Nigerian banks are in danger of recording higher non-performing loans and impaired credit facilities in 2021 as the coronavirus pandemic weakens the ability of borrowers to pay back consumer and commercial loans, a trend that could deteriorate the asset quality of lenders.
“Impaired loan ratios could head towards low double digits in some countries, particularly in Nigeria and Morocco,” credit ratings agency, Fitch said in its commentary on Nigerian banks earlier this month.
The transportation and storage sector of the economy posted the steepest rise in non-performing loans with a 26.87% or N9.95 billion increase from N37.04 billion in Q2 2020 to N46.99 billion in Q3 2020.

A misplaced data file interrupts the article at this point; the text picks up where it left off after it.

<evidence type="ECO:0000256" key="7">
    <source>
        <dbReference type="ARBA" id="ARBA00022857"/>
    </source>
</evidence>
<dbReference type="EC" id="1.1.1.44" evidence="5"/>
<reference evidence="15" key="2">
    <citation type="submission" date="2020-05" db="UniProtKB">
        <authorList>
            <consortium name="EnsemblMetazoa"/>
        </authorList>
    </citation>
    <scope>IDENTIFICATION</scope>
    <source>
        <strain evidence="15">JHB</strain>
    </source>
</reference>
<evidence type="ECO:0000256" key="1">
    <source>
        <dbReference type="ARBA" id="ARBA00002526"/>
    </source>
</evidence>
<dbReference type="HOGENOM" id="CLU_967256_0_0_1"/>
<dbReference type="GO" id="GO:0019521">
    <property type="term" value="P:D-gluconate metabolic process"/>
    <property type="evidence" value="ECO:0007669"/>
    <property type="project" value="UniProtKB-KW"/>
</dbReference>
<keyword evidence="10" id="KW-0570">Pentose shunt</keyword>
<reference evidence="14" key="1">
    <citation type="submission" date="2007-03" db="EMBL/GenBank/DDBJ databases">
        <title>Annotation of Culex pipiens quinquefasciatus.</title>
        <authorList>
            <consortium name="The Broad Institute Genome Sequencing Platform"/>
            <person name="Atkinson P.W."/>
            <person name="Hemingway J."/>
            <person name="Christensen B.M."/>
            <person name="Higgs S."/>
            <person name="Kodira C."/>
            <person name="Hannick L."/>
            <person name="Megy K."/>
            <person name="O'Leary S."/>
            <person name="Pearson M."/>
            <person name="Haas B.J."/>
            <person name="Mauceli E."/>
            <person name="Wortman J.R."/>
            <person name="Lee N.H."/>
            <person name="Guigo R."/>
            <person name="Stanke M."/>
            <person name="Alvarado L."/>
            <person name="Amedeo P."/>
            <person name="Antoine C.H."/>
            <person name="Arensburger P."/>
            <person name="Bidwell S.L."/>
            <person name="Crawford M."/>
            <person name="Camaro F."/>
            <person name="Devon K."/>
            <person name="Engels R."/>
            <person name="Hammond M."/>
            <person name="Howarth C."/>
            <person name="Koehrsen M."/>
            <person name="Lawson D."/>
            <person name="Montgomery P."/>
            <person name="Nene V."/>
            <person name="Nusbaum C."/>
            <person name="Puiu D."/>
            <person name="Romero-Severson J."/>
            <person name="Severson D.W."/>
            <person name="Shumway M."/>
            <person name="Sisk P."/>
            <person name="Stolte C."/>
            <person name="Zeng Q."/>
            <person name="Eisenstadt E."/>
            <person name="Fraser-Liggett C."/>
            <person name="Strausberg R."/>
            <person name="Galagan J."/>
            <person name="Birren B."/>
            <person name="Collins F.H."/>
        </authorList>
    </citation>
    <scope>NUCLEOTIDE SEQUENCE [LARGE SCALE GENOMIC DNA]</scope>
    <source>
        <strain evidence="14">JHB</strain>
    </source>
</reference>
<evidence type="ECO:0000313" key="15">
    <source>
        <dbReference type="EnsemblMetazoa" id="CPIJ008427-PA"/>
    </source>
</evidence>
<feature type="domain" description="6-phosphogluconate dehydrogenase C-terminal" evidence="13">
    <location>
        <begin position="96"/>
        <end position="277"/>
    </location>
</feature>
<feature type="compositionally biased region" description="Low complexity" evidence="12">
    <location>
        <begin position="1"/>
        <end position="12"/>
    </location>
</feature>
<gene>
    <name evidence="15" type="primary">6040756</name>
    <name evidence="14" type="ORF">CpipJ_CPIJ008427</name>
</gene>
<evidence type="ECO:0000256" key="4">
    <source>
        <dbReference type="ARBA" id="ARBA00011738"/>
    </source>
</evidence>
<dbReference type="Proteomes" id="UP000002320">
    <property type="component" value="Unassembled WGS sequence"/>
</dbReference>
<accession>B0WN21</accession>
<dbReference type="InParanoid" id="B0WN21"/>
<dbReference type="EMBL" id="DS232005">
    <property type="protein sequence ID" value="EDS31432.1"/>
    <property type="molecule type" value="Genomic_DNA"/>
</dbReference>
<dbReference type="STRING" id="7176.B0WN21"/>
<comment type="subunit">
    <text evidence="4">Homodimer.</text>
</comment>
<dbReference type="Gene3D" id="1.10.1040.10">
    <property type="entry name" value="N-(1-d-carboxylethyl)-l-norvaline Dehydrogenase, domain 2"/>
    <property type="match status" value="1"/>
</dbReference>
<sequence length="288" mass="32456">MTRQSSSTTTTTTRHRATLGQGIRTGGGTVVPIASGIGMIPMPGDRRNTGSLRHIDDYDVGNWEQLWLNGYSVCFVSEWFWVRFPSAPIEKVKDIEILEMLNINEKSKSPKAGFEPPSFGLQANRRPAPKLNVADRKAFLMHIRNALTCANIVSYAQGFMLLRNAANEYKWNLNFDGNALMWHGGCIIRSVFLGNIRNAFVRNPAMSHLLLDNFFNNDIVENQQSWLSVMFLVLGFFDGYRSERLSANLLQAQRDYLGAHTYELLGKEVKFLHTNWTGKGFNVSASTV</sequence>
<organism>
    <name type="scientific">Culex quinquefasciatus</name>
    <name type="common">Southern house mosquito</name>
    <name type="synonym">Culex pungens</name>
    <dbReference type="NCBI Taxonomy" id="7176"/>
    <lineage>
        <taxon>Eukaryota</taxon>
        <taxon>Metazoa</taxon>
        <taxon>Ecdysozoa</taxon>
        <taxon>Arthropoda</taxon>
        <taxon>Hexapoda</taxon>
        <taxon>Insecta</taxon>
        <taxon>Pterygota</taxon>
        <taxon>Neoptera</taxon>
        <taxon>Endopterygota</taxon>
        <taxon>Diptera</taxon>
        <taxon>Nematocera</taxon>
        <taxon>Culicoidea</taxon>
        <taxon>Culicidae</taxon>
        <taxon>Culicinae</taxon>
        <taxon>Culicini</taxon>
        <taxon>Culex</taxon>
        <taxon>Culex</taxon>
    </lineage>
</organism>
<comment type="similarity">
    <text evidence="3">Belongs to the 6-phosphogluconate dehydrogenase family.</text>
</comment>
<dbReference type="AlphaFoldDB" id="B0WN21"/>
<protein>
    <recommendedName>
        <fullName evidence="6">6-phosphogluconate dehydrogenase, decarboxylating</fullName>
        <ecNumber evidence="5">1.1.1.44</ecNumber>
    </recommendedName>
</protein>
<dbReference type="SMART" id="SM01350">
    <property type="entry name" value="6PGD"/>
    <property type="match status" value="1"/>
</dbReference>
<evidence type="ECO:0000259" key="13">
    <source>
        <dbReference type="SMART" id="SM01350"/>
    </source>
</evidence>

General commerce recorded the best improvement in non-performing loans, with a reduction of 12.79% or N21.95 billion in its non-performing loans value from N171.55 billion to N149.6 billion in between the two quarters.
Banks’ total credit to the private sector as of Q3 2020 stood at N19.87 trillion, the NBS said.
“Oil and gas and manufacturing sectors got credit allocation of N3.74tn and N3.03tn to record the highest credit allocation as at the period under review,” the statistics office said.
Lagos accounted for the highest number of borrowers from banks while Yobe State was responsible for the least number.
“Lagos beneficiaries recorded the highest credit by geographical distribution with N15.13tn, accounting for 77.74 per cent of the total credit by geographical distribution, while Yobe State recorded the least with N19.38bn, accounting for 0.09 per cent in Q3 2020,” the NBS said.